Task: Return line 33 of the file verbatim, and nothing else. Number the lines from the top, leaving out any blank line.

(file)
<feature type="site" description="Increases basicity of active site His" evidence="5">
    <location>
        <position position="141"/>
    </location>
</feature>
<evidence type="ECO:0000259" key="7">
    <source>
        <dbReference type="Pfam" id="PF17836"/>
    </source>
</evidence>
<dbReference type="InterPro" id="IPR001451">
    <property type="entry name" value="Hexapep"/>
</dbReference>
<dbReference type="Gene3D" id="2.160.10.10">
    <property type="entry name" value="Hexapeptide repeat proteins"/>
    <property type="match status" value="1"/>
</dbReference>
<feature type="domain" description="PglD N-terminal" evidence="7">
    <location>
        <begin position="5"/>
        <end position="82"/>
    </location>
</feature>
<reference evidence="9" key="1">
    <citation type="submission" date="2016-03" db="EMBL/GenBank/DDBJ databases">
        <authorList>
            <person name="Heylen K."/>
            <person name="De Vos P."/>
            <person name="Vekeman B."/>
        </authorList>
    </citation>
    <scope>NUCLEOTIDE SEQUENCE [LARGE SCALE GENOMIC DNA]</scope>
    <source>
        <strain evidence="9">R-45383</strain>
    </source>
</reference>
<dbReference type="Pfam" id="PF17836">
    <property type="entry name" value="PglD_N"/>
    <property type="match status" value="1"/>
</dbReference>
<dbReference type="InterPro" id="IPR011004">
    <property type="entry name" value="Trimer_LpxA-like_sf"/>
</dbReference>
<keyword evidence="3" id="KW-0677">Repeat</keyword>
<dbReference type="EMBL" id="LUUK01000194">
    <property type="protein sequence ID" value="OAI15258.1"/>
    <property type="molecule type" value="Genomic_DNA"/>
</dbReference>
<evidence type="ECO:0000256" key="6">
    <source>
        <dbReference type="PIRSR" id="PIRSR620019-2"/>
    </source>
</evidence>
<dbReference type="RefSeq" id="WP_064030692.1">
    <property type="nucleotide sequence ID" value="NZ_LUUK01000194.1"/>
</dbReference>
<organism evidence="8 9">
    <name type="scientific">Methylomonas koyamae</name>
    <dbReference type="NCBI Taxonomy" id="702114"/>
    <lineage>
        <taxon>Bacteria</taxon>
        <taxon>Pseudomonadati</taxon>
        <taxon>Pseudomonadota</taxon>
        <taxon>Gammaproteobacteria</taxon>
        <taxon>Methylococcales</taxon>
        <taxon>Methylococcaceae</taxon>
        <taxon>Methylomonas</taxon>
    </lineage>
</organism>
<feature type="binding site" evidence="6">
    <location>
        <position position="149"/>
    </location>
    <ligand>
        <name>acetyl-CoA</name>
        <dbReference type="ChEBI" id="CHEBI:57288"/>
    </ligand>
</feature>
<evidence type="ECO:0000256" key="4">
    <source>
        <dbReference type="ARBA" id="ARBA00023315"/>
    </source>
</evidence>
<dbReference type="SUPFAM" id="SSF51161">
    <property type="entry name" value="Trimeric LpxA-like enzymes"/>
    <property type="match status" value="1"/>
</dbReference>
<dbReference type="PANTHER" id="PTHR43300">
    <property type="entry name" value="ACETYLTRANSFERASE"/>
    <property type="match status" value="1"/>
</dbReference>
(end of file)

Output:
    <source>